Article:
Users will continue to invest the bulk of their IT hardware budgets in on-premise infrastructure in 2016, but the overall amount being spent in this area is set to gradually decline over time.
According to market watcher IDC’s latest Worldwide Quarterly Cloud IT Infrastructure Tracker, around 62.8% of user spend is being used to buy servers, storage and Ethernet switches for use in traditional, on-premise environments.
This figure is expected to decline by 4% in 2016, as service providers and enterprises move to build their own public and private clouds.
The IDC tracker monitors the proportion of server, disk storage and networking hardware that is being bought and deployed in cloud and on-premise environments across the globe.
Overall, IDC anticipates that cloud-focused infrastructure spending will rise by 18.9% in 2016 and hit $38.2bn, with around two-thirds (63.8%) of this amount ($24.4bn) being used to support public cloud builds.
This will rise by 14.1% in 2016, IDC claims, while the sum being channelled into building private clouds is expected to rise by 11.1% year-over-year to $13.9bn.
Looking ahead to 2020, IDC said the five-year compound annual growth rate (CAGR) for the amount spent on servers, storage and Ethernet switches for use in cloud environments will rise to 12.5%, which the organisation suggests will equate to a real-world spend of $57.8bn.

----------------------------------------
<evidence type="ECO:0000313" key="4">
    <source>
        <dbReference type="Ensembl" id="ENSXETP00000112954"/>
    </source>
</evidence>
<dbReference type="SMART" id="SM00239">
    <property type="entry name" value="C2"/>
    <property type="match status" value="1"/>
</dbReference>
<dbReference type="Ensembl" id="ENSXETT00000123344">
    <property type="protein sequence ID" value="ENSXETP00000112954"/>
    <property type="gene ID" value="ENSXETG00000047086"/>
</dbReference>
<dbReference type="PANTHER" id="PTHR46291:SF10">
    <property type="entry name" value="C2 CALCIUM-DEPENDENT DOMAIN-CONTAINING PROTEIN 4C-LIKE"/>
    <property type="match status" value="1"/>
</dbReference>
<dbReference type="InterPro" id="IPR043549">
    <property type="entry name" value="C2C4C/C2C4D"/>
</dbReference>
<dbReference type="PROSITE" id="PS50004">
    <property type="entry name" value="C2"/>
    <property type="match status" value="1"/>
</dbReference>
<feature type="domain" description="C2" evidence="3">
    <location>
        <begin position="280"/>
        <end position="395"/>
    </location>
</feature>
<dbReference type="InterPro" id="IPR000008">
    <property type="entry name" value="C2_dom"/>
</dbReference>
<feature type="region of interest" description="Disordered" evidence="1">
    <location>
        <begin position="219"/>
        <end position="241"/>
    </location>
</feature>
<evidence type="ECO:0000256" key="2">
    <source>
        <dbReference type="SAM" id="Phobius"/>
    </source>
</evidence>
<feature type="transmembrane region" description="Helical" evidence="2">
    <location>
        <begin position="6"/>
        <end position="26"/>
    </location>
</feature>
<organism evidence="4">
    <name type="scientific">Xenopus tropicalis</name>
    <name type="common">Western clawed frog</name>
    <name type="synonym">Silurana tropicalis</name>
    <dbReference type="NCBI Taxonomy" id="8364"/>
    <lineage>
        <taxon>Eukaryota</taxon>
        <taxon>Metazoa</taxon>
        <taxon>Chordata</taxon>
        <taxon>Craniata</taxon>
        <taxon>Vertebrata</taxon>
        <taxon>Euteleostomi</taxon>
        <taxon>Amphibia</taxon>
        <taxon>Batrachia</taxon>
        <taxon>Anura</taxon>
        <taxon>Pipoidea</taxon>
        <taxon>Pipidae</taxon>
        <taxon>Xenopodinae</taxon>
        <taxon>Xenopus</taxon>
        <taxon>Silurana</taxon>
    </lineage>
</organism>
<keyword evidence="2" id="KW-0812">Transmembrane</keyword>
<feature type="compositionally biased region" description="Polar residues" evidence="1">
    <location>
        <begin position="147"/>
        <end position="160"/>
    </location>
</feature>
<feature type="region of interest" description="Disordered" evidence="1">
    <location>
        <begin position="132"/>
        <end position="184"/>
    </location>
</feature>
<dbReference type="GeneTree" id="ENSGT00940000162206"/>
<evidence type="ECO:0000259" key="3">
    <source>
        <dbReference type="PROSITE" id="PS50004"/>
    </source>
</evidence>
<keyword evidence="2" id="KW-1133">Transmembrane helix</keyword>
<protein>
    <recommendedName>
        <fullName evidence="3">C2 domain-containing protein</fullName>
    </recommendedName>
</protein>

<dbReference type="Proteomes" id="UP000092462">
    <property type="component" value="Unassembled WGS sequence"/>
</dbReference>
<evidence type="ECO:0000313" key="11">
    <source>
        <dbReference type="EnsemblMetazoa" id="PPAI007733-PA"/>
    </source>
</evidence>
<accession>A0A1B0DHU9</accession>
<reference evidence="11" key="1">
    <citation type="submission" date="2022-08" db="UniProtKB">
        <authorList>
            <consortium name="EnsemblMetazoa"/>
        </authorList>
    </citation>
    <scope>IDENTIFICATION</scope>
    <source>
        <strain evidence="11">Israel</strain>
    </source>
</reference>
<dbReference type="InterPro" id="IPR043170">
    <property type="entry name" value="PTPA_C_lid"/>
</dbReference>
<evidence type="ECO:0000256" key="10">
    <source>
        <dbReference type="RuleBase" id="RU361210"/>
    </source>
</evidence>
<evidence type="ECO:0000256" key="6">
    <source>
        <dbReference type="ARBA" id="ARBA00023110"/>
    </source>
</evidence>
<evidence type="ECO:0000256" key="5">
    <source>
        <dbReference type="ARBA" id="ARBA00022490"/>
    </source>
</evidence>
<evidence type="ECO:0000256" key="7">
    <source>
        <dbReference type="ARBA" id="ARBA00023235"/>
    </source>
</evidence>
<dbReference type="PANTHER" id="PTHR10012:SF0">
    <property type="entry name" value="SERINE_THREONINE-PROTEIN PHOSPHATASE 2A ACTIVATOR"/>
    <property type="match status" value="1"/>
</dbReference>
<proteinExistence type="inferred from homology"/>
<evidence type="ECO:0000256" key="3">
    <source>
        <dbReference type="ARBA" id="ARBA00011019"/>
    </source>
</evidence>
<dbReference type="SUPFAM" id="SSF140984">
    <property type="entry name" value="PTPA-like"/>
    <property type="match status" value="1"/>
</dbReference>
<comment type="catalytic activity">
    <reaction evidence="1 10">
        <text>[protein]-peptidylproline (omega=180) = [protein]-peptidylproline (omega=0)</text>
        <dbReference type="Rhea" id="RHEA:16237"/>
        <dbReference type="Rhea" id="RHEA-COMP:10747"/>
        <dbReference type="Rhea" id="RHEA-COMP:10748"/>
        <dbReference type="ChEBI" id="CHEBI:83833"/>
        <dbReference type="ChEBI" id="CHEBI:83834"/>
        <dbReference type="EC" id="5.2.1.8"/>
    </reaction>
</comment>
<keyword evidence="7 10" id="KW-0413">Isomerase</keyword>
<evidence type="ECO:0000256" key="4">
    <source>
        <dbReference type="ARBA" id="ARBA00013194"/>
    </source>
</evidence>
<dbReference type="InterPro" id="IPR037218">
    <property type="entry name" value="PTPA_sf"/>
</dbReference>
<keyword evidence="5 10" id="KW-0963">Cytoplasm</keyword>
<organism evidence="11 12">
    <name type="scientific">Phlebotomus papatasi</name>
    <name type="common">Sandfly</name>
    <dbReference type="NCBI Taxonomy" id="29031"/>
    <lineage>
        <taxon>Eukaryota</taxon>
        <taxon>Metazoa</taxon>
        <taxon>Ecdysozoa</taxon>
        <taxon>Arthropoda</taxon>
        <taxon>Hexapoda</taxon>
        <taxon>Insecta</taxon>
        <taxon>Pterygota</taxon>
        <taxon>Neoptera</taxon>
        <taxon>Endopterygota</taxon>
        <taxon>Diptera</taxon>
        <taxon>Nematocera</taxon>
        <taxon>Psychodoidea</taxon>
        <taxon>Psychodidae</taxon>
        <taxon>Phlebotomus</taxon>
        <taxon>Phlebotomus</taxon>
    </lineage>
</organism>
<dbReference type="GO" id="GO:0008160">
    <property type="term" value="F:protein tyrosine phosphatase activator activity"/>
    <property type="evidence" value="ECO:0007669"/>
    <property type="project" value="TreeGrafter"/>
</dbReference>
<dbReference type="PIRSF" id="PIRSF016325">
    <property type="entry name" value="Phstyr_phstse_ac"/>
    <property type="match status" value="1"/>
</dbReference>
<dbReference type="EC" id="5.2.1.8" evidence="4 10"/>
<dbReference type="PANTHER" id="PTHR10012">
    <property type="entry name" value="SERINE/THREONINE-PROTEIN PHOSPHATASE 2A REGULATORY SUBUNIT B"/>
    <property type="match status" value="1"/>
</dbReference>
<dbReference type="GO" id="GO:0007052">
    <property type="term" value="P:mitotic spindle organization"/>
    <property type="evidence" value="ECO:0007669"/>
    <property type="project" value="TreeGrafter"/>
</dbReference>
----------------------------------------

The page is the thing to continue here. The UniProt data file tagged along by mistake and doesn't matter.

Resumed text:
Once again, IDC predicts public cloud deployments will account for around two-thirds of this infrastructure spend, with private cloud builds picking up the rest.
Over the same time period, on-premise infrastructure spending is expected to decline at 1.3% CAGR.
Read more about cloud spending trends
- The amount of money invested in on-premise IT infrastructure will fall by 1.6% in 2015, as enterprises look to move more workloads and applications to the public cloud.
- Global spending on public cloud services will grow six times faster than overall IT spending in the next four years, according to recent research by IDC.
Natalya Yezhkova, IDC research director of storage systems, said enterprises are increasingly looking to cloud technologies to support their core business activities, and to support the launch of services and innovations.
“For the majority of corporate and public organisations, IT is not a core business but rather an enabler for their core businesses and operations,” said Yezhkova.
“Expansion of cloud offerings creates opportunities for these businesses to focus efforts on core competences while leveraging the flexibility of service-based IT.”